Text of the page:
When it comes to sales, nothing is better--in my humble opinion, that is--than a good old- fashioned inbound phone call. Let me explain.
I'm a big fan of the automation process: e-commerce sales, e-lead generation and even e-customer service. While over 50% of my own business revenue is based on all things "e," I still can't resist those prospects that call in over the phone looking to get more information. Why? Because my sales team has a 50% chance of converting them to a client.
Over the years, I've tried many advertising tactics to grow my business. In fact, almost all of these tactics I tried on my own business before I went ahead and proposed that tactic to any of my clients. My rationale was, and still is, if it works for my business then it'll work for my client's business. Yet it all comes down to objectives--that is, what is it that I want from prospects and clients.
At one point in my business, all I cared about was conversion to an e-commerce sale. (We used to be in the event marketing business.) Shortly after, all I cared about was generating prospect leads online for later follow-up by sales (to give us time to research the prospect as we were more in the consulting phase of our business). Now, I'd pay just about any price for inbound prospect phone calls.
"Paying just about any price" is a strong statement, but I've actually paid what I consider just about any price in the past. I've tried marketing tactics that have cost me a hefty sum--only to get a small quantity of inbound prospect calls--thereby driving my cost-per-call through the roof. On the flip side, I've also tried marketing tactics that have cost me very little--and have driven tons of inbound phone calls. In this case, my cost-per-call went down significantly.
Many of our clients believed in the past that television or radio is out of reach for them, in terms of cost, but yet their products or services are perfect for this audience. We've helped them produce digital television spots for as little as $1,000 and have purchased them 30-second spots for as little as $10 each. Basically, they're on-air in two weeks time at a total budget of $2,000, and they're testing TV. For radio, we've gotten clients on-air for as little as $5 per 30-second spot and they're on the radio testing for as little as $1,000. The secret--buying remnant and direct-response time only--and they're getting many inbound phone calls to justify the money spent.
The same holds true for direct mail, where the client occasionally feels it's going to be too costly based on the minimums of testing 5,000 pieces or much more at a time. These days, with digital printing, clients are able to test drop as few as 500 pieces-- perhaps for $300 or so--and see if direct mail is for them'¶and if it'll make their phone ring.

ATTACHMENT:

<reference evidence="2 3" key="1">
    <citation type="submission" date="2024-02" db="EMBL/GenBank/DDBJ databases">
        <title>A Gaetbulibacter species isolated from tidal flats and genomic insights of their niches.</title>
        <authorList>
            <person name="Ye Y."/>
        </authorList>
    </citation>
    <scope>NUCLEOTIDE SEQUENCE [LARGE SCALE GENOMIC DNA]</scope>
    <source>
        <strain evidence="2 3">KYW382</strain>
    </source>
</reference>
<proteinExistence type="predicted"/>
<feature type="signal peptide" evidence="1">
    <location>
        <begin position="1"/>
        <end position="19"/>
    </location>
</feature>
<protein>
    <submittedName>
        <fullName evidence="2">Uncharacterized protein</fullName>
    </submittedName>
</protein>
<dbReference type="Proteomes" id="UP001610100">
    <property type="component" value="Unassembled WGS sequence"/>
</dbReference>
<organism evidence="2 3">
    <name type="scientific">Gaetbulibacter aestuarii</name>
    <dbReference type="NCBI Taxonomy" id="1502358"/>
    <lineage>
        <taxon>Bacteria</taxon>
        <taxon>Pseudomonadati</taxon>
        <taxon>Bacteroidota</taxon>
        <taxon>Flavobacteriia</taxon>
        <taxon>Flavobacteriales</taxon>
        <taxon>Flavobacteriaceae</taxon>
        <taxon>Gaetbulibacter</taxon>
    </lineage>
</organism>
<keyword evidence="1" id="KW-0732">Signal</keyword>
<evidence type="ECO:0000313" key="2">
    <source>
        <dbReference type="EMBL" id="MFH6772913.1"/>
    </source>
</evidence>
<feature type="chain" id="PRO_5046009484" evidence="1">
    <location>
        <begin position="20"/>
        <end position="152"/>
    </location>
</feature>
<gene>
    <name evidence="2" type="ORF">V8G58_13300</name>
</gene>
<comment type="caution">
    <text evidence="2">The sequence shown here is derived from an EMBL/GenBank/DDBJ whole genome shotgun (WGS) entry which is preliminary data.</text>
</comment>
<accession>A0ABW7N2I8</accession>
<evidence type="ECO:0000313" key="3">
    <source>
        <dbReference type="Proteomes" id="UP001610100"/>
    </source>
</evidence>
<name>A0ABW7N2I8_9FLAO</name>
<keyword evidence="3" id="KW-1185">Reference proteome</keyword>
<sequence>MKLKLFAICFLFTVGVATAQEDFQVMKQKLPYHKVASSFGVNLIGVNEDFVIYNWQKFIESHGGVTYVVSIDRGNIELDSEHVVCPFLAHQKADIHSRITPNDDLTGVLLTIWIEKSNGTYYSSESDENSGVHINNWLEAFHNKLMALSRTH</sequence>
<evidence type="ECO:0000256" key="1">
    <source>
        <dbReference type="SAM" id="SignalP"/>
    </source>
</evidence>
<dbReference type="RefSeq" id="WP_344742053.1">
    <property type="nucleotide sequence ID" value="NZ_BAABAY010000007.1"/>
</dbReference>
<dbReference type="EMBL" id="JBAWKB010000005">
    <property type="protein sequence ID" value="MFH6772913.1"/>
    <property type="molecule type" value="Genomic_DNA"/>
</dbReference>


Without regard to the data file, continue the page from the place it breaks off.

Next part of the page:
I've seen offline media (radio, TV, direct mail, print advertising) as well as online media (opt-in e-mail, online ads, search optimization) work very well for driving inbound phone calls. If you're watching your metrics--or cost-per-call--and measuring to make sure your objectives are being met (ultimately, sales conversion) then the sky is the limit in terms of how many inbound calls you can drive into your telecenter, sales team or customer service department.
Not sure if you've got the budget or the skills to embark on testing an all-out campaign? Try services like Ingenio (www.ingenio.com) or CitySearch (www.citysearch.com) and they'll drive the inbound calls to you directly. Just simply set-up a campaign online, including a description of your industry and the prospects you're looking to attract, how much you'll be willing to pay per call and how many calls you would like to buy--and it's that simple. You can even set a geographic territory limit so that you don't get inbound calls outside of the areas you service!
So there you have it. If you want inbound prospect calls--you CAN buy them. Again, in my own humble opinion, I believe that inbound phone calls is going to be how advertising is quantified going forward. Furthermore, paying for or buying targeted prospect phone calls is likely the future of direct response marketing--because it's one of the best ways for advertisers to track conversion from prospect to client.